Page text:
All of this has prompted ratings agencies to downgrade muni bonds. "There are definitely a lot of municipalities out there that are in trouble, and it's important to do research on the actual bond rather than just rely on Ratings," says Greg Gurevich, a municipal bond trader at Legend Securities.

Some investors, smelling blood, are jumping into the credit default swap market to bet against cities, towns and states. CDS instruments, which are basically insurance contracts that protect a bond holder against default, can be bought or sold, depending on the investor's bet. "The spreads on CDS's have been growing and the dollar amount of CDS's on municipals has grown in the last year," says Fraser. "That's a clear warning sign that people are effectively starting to short the muni market."

Marilyn Cohen, president of Envision Capital Management, a Los Angeles bond investment firm, believes that if a major market, such as Detroit or L.A., filed for bankruptcy or had a major default, it could trigger panic through the entire muni market. "A major default by a major city would really set the muni market on its head because people would be frightened," she says.

But some experts believe the risk of a nationwide muni bond crisis remains low.

"Just because something happens in the state of Washington or Michigan, that doesn't necessarily mean that the credit in Pennsylvania or New York is bad," says Tom Kozlik, an analyst at Janney Montgomery Scott. "I don't think it's going to be an all-out scare that leads to a municipal meltdown where people want to sell their securities like dominoes." Still, he says a default by a city such as L.A. or New York could have wide repercussions.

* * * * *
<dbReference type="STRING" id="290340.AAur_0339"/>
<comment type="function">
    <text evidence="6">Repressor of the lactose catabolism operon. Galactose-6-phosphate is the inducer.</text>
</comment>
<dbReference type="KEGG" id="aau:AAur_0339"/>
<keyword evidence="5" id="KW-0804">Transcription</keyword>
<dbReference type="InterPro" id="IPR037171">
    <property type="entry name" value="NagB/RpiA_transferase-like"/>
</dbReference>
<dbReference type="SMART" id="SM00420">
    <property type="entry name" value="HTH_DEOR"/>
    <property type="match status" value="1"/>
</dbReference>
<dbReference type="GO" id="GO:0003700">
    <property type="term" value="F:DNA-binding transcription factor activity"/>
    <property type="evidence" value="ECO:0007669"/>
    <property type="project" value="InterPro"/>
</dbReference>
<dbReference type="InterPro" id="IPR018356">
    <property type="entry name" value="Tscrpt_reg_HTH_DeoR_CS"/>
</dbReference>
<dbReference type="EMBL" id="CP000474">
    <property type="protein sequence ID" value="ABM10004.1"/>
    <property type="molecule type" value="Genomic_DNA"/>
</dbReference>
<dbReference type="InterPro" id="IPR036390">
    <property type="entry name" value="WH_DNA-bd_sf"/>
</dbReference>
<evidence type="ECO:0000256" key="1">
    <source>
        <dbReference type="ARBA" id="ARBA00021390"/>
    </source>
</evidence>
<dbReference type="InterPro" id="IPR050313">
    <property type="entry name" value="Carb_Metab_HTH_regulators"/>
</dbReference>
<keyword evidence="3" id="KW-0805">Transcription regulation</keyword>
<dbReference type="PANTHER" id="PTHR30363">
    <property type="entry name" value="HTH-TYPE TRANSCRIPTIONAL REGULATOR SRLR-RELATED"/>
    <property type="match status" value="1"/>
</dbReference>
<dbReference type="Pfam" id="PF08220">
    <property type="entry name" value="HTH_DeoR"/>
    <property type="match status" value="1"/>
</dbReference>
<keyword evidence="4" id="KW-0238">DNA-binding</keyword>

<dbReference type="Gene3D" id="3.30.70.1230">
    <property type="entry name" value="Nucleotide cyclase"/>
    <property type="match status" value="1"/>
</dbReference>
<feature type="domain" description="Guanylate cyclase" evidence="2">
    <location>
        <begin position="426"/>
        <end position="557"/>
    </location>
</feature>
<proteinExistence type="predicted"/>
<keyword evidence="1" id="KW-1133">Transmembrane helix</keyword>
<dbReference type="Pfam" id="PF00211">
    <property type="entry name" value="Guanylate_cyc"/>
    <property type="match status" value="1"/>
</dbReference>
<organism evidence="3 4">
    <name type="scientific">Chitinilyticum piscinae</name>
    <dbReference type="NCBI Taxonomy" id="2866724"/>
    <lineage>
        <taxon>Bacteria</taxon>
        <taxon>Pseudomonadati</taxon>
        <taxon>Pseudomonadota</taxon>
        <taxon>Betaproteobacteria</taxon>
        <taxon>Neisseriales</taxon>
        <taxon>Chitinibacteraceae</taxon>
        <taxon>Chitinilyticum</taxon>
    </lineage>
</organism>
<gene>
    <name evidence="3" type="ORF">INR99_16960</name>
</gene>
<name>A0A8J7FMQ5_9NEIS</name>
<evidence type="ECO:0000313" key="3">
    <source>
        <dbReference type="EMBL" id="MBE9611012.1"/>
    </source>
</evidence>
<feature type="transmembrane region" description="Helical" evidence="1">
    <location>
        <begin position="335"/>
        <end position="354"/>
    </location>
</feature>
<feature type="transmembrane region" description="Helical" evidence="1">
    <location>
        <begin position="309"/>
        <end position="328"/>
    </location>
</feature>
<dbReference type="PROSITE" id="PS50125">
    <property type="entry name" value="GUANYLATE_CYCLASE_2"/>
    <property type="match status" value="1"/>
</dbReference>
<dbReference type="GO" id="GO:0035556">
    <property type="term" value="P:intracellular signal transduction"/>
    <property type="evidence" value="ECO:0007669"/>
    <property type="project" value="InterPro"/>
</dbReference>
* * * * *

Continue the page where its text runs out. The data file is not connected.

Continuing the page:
Market experts say they're keeping a particularly sharp eye on Detroit and Los Angeles, as well as markets that were hit hard by the boom-and-bust housing meltdown, such as Las Vegas, Phoenix, Miami, Jacksonville, Orlando and Orange County.

Cohen says many investors believe that if such a doom-and-gloom scenario becomes reality, the federal government will step in.

"I think there is a complacency mentality that if something big happens, well, the government will bail us out," says Cohen.

Indeed, even billionaire investor Warren Buffett expressed a similar sentiment during Berkshire Hathaway's annual meeting earlier this month. "It would be hard in the end for the federal government to turn away a state having extreme financial difficulty when they've gone to General Motors and other entities and saved them," said Buffett, while addressing shareholders. "I don't know how you would tell a state you're going to stiff-arm them with all the bailouts of corporations."